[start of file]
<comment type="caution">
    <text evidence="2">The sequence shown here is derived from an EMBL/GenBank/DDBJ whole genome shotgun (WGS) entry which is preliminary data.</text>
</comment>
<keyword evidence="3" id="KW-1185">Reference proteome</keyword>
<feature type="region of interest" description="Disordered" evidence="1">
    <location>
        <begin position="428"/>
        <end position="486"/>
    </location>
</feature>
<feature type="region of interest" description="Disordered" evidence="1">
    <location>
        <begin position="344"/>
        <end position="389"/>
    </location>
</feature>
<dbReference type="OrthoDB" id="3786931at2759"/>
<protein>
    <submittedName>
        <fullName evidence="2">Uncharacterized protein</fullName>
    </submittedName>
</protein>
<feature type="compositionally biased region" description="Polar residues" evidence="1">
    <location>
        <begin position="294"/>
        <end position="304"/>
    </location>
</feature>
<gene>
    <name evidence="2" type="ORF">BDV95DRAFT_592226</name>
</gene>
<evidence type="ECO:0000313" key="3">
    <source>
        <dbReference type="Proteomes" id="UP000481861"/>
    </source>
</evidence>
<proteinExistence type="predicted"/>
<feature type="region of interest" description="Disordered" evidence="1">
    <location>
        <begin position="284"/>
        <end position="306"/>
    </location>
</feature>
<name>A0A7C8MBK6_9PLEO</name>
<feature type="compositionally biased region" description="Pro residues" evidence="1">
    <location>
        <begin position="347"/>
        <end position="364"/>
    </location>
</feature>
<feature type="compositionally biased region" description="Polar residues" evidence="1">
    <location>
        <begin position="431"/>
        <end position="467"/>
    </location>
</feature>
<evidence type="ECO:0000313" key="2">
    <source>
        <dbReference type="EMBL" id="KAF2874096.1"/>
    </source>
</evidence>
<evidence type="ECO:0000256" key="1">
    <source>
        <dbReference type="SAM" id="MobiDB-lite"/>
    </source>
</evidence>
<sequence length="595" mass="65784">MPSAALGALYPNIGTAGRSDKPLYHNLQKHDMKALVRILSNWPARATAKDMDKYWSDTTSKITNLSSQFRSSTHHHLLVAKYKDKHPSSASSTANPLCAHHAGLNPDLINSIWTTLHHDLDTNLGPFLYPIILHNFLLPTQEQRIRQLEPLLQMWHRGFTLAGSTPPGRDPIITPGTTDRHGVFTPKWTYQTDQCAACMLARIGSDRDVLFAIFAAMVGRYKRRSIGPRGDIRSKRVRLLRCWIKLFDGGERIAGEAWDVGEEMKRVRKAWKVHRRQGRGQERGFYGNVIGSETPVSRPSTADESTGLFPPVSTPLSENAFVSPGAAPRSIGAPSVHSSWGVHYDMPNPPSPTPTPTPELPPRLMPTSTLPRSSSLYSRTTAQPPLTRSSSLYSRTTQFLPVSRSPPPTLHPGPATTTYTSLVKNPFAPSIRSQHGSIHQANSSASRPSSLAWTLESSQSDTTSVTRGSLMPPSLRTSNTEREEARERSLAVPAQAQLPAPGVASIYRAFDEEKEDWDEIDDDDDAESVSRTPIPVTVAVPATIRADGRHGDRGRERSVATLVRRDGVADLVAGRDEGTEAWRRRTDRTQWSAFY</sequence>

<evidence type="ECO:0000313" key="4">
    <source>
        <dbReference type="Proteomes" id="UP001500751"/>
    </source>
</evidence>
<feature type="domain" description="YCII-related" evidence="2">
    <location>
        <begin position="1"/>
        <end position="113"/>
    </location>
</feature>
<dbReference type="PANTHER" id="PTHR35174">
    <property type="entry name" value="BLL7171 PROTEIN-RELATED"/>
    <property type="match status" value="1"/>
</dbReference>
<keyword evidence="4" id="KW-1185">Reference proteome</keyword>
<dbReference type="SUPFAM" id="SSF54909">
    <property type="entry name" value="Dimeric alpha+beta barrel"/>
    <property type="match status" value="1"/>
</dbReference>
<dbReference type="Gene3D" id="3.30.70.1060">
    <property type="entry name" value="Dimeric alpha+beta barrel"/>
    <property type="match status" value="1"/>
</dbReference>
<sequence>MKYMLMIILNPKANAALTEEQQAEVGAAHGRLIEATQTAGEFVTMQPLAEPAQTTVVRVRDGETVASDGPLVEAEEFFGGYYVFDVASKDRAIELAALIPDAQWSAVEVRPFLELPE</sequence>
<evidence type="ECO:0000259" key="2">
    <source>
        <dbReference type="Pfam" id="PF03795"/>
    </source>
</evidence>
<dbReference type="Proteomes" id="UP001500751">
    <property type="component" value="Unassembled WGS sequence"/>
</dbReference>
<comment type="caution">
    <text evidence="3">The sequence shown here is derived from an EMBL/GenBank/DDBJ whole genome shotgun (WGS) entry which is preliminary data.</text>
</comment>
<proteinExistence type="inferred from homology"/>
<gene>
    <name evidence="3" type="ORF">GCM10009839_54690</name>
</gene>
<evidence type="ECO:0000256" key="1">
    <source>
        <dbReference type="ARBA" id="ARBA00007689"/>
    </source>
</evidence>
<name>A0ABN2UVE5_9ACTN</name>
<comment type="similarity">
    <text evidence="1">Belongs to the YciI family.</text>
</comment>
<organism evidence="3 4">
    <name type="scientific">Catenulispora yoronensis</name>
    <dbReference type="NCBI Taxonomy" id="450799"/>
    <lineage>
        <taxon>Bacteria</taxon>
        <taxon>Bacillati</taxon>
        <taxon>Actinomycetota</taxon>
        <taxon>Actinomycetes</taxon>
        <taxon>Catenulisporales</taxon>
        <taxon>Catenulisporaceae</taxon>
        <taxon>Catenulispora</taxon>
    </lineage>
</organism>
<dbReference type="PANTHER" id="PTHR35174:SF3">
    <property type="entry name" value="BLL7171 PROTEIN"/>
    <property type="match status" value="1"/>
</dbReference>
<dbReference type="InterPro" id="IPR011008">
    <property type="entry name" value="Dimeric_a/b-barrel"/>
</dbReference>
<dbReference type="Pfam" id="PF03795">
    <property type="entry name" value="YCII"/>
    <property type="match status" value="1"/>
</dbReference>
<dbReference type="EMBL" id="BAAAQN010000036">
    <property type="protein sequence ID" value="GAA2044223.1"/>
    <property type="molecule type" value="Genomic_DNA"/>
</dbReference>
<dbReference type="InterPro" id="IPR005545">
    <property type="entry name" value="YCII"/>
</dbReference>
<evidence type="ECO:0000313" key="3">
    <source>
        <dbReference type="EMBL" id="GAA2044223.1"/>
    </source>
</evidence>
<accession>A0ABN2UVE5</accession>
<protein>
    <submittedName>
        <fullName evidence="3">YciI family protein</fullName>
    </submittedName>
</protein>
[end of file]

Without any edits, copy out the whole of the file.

<comment type="caution">
    <text evidence="2">The sequence shown here is derived from an EMBL/GenBank/DDBJ whole genome shotgun (WGS) entry which is preliminary data.</text>
</comment>
<keyword evidence="3" id="KW-1185">Reference proteome</keyword>
<feature type="region of interest" description="Disordered" evidence="1">
    <location>
        <begin position="428"/>
        <end position="486"/>
    </location>
</feature>
<feature type="region of interest" description="Disordered" evidence="1">
    <location>
        <begin position="344"/>
        <end position="389"/>
    </location>
</feature>
<dbReference type="OrthoDB" id="3786931at2759"/>
<protein>
    <submittedName>
        <fullName evidence="2">Uncharacterized protein</fullName>
    </submittedName>
</protein>
<feature type="compositionally biased region" description="Polar residues" evidence="1">
    <location>
        <begin position="294"/>
        <end position="304"/>
    </location>
</feature>
<gene>
    <name evidence="2" type="ORF">BDV95DRAFT_592226</name>
</gene>
<evidence type="ECO:0000313" key="3">
    <source>
        <dbReference type="Proteomes" id="UP000481861"/>
    </source>
</evidence>
<proteinExistence type="predicted"/>
<feature type="region of interest" description="Disordered" evidence="1">
    <location>
        <begin position="284"/>
        <end position="306"/>
    </location>
</feature>
<name>A0A7C8MBK6_9PLEO</name>
<feature type="compositionally biased region" description="Pro residues" evidence="1">
    <location>
        <begin position="347"/>
        <end position="364"/>
    </location>
</feature>
<feature type="compositionally biased region" description="Polar residues" evidence="1">
    <location>
        <begin position="431"/>
        <end position="467"/>
    </location>
</feature>
<evidence type="ECO:0000313" key="2">
    <source>
        <dbReference type="EMBL" id="KAF2874096.1"/>
    </source>
</evidence>
<evidence type="ECO:0000256" key="1">
    <source>
        <dbReference type="SAM" id="MobiDB-lite"/>
    </source>
</evidence>
<sequence length="595" mass="65784">MPSAALGALYPNIGTAGRSDKPLYHNLQKHDMKALVRILSNWPARATAKDMDKYWSDTTSKITNLSSQFRSSTHHHLLVAKYKDKHPSSASSTANPLCAHHAGLNPDLINSIWTTLHHDLDTNLGPFLYPIILHNFLLPTQEQRIRQLEPLLQMWHRGFTLAGSTPPGRDPIITPGTTDRHGVFTPKWTYQTDQCAACMLARIGSDRDVLFAIFAAMVGRYKRRSIGPRGDIRSKRVRLLRCWIKLFDGGERIAGEAWDVGEEMKRVRKAWKVHRRQGRGQERGFYGNVIGSETPVSRPSTADESTGLFPPVSTPLSENAFVSPGAAPRSIGAPSVHSSWGVHYDMPNPPSPTPTPTPELPPRLMPTSTLPRSSSLYSRTTAQPPLTRSSSLYSRTTQFLPVSRSPPPTLHPGPATTTYTSLVKNPFAPSIRSQHGSIHQANSSASRPSSLAWTLESSQSDTTSVTRGSLMPPSLRTSNTEREEARERSLAVPAQAQLPAPGVASIYRAFDEEKEDWDEIDDDDDAESVSRTPIPVTVAVPATIRADGRHGDRGRERSVATLVRRDGVADLVAGRDEGTEAWRRRTDRTQWSAFY</sequence>

<evidence type="ECO:0000313" key="4">
    <source>
        <dbReference type="Proteomes" id="UP001500751"/>
    </source>
</evidence>
<feature type="domain" description="YCII-related" evidence="2">
    <location>
        <begin position="1"/>
        <end position="113"/>
    </location>
</feature>
<dbReference type="PANTHER" id="PTHR35174">
    <property type="entry name" value="BLL7171 PROTEIN-RELATED"/>
    <property type="match status" value="1"/>
</dbReference>
<keyword evidence="4" id="KW-1185">Reference proteome</keyword>
<dbReference type="SUPFAM" id="SSF54909">
    <property type="entry name" value="Dimeric alpha+beta barrel"/>
    <property type="match status" value="1"/>
</dbReference>
<dbReference type="Gene3D" id="3.30.70.1060">
    <property type="entry name" value="Dimeric alpha+beta barrel"/>
    <property type="match status" value="1"/>
</dbReference>
<sequence>MKYMLMIILNPKANAALTEEQQAEVGAAHGRLIEATQTAGEFVTMQPLAEPAQTTVVRVRDGETVASDGPLVEAEEFFGGYYVFDVASKDRAIELAALIPDAQWSAVEVRPFLELPE</sequence>
<evidence type="ECO:0000259" key="2">
    <source>
        <dbReference type="Pfam" id="PF03795"/>
    </source>
</evidence>
<dbReference type="Proteomes" id="UP001500751">
    <property type="component" value="Unassembled WGS sequence"/>
</dbReference>
<comment type="caution">
    <text evidence="3">The sequence shown here is derived from an EMBL/GenBank/DDBJ whole genome shotgun (WGS) entry which is preliminary data.</text>
</comment>
<proteinExistence type="inferred from homology"/>
<gene>
    <name evidence="3" type="ORF">GCM10009839_54690</name>
</gene>
<evidence type="ECO:0000256" key="1">
    <source>
        <dbReference type="ARBA" id="ARBA00007689"/>
    </source>
</evidence>
<name>A0ABN2UVE5_9ACTN</name>
<comment type="similarity">
    <text evidence="1">Belongs to the YciI family.</text>
</comment>
<organism evidence="3 4">
    <name type="scientific">Catenulispora yoronensis</name>
    <dbReference type="NCBI Taxonomy" id="450799"/>
    <lineage>
        <taxon>Bacteria</taxon>
        <taxon>Bacillati</taxon>
        <taxon>Actinomycetota</taxon>
        <taxon>Actinomycetes</taxon>
        <taxon>Catenulisporales</taxon>
        <taxon>Catenulisporaceae</taxon>
        <taxon>Catenulispora</taxon>
    </lineage>
</organism>
<dbReference type="PANTHER" id="PTHR35174:SF3">
    <property type="entry name" value="BLL7171 PROTEIN"/>
    <property type="match status" value="1"/>
</dbReference>
<dbReference type="InterPro" id="IPR011008">
    <property type="entry name" value="Dimeric_a/b-barrel"/>
</dbReference>
<dbReference type="Pfam" id="PF03795">
    <property type="entry name" value="YCII"/>
    <property type="match status" value="1"/>
</dbReference>
<dbReference type="EMBL" id="BAAAQN010000036">
    <property type="protein sequence ID" value="GAA2044223.1"/>
    <property type="molecule type" value="Genomic_DNA"/>
</dbReference>
<dbReference type="InterPro" id="IPR005545">
    <property type="entry name" value="YCII"/>
</dbReference>
<evidence type="ECO:0000313" key="3">
    <source>
        <dbReference type="EMBL" id="GAA2044223.1"/>
    </source>
</evidence>
<accession>A0ABN2UVE5</accession>
<protein>
    <submittedName>
        <fullName evidence="3">YciI family protein</fullName>
    </submittedName>
</protein>